All the above mentioned answers are correct but I was still unable to comprehend the type of feedback happened at a particular op-amp. Then, i got through this pdf--> http://cas.ee.ic.ac.uk/people/dario/files/E22/L3-feedback%20amplifiers.pdf
What LvW has mentioned above is accurately correct. In this pdf, the same things are explained. An example for each particular topology has been explained here. It has helped me.. Hope u too find it useful !
If i can summarize what i have learnt, it would be like...
In op-amp , we generally use either i) inverting mode or ii) non-inverting mode
i) In inverting mode, the input and feedback are given to same input node. Here the output voltage is taken (Hence, shunt feedback) and at input the current is sum of input and feedback currents (Hence, shunt connection). Therefore, it is a Current-Controlled-Voltage-Source topology.
ii) In non-inverting mode, the input is given at one node and the output is fed back at another node. Even here, just like before, the output voltage is taken (shunt feedback), but at input the voltage is fed back by the resistor(generally referred as R1) to another node, eventually decreasing the net input voltage (series connection). Therefore, it is a Voltage-Controlled-Voltage-Source topology.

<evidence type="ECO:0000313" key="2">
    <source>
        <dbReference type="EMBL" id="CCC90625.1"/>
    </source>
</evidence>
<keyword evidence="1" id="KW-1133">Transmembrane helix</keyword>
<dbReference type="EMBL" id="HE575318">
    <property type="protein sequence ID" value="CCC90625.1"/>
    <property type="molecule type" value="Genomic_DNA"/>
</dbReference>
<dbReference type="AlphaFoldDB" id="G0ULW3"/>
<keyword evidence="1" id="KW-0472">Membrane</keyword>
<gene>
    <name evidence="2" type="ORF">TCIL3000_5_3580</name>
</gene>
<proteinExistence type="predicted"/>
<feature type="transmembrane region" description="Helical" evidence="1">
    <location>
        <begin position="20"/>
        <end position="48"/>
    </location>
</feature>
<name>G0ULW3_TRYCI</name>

With these two, the remaining two topologies are generally realised by BJT and FETs.
In a BJT, if we implement EMITTER DEGENERATION, ( adding a resistor at the emitter end of a BJT ), then it becomes a Voltage-Controlled-Current-Source topolgy. Since, the emitter current is generally almost equals to Collector Current, the output current is sampled at the emitter resistance which feeds back to input as Voltage drop (One can find it, by writing KVL for input loop).
And similarly for FET is explained there for the remaining Current Controlled Current Source.
Excuse me if something is wrong with my answer, since it is my first answer.
And i would really love if someone can help me with some more examples on these topologies. Thanks.